Monument of Decay
If Sutekh Hexen continues their (1) A: [quest] B: [onslaught] C: [ritualistic crawl] through the (2) A: [noise] B: [black metal] C: [avant-garde] underground at this pace, they stand to build a legacy of restless experimentalism along the lines of (3) A: [Ulver] B: [Coil] C: [sunn 0)))]. Since 2010, the evolving Bay Area project has issued a stream of (4) A: [tapes] B: [discs] C: [baroque limited edition packages] documenting the aural and visual aesthetics of Kevin Gan Yuen, A.C. Way, and their collaborators. In less capable hands, such a busy release schedule runs the risk of diluting a catalog, but the SH camp remains consistent in their (5) A: [evisceration tactics] B: [rigorous studio documentation] C: [TONES] to the point that every burst of new or reissued material warrants deep listening.
Monument of Decay, the project’s fourth object of 2013, comprises four five-minute tracks, each of which twists and mangles signifiers of any number of “extreme musics” into a compressed narrative arc. On the screen in front of you, my adjective-laden description of the band’s (6) A: [guttural demonic howling] B: [overwhelming bass frequencies] C: [blown-out tremolo-picked guitar] can kinda hint at the intensity of this experience. In real life, with the stereo cranked and all infants or skittish adults either carted off wholesale or politely asked to consider leaving the room, shit gets serious. Prepare yourself for the (7) A: [widescreen terror] B: [dark ambient meditation] C: [shred] about to reach you in the stream below:
Monument of Decay ships this month in limited 12-inch pressings via Black Horizons and a lavish two-cassette edition (23 of which come with “two vials containing human blood and bone dust”) via Beläten.
“Pretend to be a Cop” / “‘96 Galant”
Fuck it, cut the cord. I got a copy of Battle of Los Angeles from my friend in seventh grade. But I was already obsessed with “Guerrilla Radio" because of THPS2. Man, that school skate park is the greatest level in video game history! Turn that shit up. ‘Cause it’s Torn Hawk with a new release via Beer On The Rug called FIST. From Rage’y guitar samples to future-funk frankensteins, Torn Hawk produces elaborate yet concise, familiar yet alien soundage on sample FIST tracks “Pretend to be a Cop” and “‘96 Galant.” You can hear these tracks from the record below, but gotta purchase it to get the full experience. Lights out.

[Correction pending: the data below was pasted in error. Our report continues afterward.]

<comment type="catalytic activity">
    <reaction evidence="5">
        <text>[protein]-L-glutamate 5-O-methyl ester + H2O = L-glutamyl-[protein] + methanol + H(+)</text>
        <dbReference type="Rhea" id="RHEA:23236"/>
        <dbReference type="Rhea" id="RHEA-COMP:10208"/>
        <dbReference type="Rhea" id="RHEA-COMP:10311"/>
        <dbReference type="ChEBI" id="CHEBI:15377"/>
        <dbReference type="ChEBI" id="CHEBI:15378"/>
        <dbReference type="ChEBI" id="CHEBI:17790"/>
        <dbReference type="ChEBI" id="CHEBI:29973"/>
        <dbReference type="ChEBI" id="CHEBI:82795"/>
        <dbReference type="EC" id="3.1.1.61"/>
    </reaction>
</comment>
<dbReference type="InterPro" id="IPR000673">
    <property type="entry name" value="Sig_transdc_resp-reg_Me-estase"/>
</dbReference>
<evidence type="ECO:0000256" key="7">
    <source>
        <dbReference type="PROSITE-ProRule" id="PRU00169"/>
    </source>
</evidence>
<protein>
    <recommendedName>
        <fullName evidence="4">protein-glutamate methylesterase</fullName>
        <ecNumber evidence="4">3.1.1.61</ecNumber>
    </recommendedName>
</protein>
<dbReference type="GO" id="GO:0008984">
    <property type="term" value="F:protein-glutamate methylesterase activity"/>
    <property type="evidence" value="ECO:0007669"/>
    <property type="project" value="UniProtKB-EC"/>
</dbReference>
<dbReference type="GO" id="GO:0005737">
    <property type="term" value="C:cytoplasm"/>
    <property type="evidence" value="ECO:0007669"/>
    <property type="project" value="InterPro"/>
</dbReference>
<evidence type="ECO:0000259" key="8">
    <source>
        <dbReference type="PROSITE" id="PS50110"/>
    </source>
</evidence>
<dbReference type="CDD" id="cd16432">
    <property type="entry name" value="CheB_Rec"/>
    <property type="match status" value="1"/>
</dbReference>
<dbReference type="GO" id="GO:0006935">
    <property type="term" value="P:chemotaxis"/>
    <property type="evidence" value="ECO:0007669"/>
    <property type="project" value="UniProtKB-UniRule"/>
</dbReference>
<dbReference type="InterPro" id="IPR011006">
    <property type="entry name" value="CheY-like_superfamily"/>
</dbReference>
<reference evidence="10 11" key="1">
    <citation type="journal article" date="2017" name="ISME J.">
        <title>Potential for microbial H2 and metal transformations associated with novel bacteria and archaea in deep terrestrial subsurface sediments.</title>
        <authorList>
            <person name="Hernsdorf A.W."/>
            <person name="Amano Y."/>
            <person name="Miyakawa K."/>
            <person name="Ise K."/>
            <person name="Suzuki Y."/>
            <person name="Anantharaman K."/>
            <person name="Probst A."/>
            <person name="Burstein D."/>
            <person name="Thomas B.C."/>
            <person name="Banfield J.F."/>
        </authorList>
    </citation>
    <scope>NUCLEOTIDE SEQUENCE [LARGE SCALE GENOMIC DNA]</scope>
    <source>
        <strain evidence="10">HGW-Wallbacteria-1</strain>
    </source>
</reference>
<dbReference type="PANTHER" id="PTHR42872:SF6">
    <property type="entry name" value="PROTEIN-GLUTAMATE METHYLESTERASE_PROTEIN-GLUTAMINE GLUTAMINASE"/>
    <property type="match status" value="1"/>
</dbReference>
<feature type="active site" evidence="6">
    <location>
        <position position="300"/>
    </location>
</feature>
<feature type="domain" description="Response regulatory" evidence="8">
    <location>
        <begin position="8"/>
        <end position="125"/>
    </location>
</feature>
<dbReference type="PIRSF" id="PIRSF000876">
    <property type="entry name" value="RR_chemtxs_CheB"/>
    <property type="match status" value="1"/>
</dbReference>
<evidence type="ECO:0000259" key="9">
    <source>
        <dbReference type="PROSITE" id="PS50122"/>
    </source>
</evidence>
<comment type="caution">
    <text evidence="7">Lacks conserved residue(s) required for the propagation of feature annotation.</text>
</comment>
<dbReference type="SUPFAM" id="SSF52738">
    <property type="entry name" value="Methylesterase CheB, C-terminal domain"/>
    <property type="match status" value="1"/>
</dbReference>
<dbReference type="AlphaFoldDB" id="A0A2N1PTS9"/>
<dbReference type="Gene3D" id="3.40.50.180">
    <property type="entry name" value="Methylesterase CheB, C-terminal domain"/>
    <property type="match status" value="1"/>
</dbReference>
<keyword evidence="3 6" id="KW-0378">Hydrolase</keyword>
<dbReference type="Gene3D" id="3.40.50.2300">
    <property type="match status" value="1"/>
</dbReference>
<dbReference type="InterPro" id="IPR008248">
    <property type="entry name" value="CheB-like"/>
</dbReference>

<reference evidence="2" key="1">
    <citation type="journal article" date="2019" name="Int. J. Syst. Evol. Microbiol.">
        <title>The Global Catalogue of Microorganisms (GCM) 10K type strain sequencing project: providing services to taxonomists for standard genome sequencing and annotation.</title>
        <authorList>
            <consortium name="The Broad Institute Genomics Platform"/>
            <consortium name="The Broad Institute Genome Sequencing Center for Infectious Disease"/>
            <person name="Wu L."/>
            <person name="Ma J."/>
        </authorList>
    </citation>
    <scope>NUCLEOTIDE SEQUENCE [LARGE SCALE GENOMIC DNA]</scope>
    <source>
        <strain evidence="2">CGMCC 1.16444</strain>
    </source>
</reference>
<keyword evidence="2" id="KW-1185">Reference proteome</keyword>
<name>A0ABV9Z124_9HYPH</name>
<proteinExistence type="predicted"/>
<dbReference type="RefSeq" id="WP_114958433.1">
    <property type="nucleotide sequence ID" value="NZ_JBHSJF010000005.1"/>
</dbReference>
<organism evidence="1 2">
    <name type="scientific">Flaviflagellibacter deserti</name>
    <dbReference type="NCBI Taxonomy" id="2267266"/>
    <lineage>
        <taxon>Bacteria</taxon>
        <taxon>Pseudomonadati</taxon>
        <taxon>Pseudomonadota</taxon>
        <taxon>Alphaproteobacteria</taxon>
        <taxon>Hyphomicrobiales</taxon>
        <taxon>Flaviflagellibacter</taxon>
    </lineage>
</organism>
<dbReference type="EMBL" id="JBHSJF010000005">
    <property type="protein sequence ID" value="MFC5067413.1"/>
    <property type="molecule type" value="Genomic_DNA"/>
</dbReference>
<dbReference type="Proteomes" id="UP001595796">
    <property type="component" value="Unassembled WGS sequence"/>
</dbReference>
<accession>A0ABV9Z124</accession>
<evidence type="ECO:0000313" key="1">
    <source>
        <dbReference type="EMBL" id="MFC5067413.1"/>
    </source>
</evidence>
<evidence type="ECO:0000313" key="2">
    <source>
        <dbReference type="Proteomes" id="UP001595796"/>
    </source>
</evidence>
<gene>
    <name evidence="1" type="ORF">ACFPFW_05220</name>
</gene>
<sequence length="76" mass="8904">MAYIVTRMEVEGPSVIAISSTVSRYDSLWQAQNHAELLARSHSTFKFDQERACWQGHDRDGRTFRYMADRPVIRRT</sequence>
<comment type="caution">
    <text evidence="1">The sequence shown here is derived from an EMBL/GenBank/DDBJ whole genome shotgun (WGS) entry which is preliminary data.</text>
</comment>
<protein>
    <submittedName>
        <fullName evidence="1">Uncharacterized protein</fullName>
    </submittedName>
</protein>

Various Artists: Tranquility Tapes
Yet again, Tranquility Tapes has gathered an eclectic bunch of banderling outsider musicians ready to rip at your reactor core(s). Duets II comes at a cost in waging a sonic war against wave after wave of tracks that dig deep into your mode of audible transformation. As language is to culture, the sound variety on this compilation will trash at the task of each translator and call forth a parade of meanings only one can mark as their own. Visuals encapsulate the masses in a real way here, but on such an individual basis, who KNOWS what you’ll see.
Duets II is relentless and won’t give up as it reels away your afternoon blues and takes you to colors you’ve yet to witness. Tranquility Tapes got that young creative madness blistering at your brain stems with heavy hitters and new bloods surrounded by an atmosphere of swirls and sizzles. So treat your imagination already to Tranquility Tapes’ newest collection captured on Duets II. It’s a c100 tape that includes Dozens, Glass House, Cream Juice, Roped Off, Perspectives, Nite Lite, Pendulums, Urkas, Coyote Image Revisited, and Morae. BANG!!!
• Tranquility Tapes: http://tranquilitytapes.blogspot.com
Plays Bee Mask [excerpts]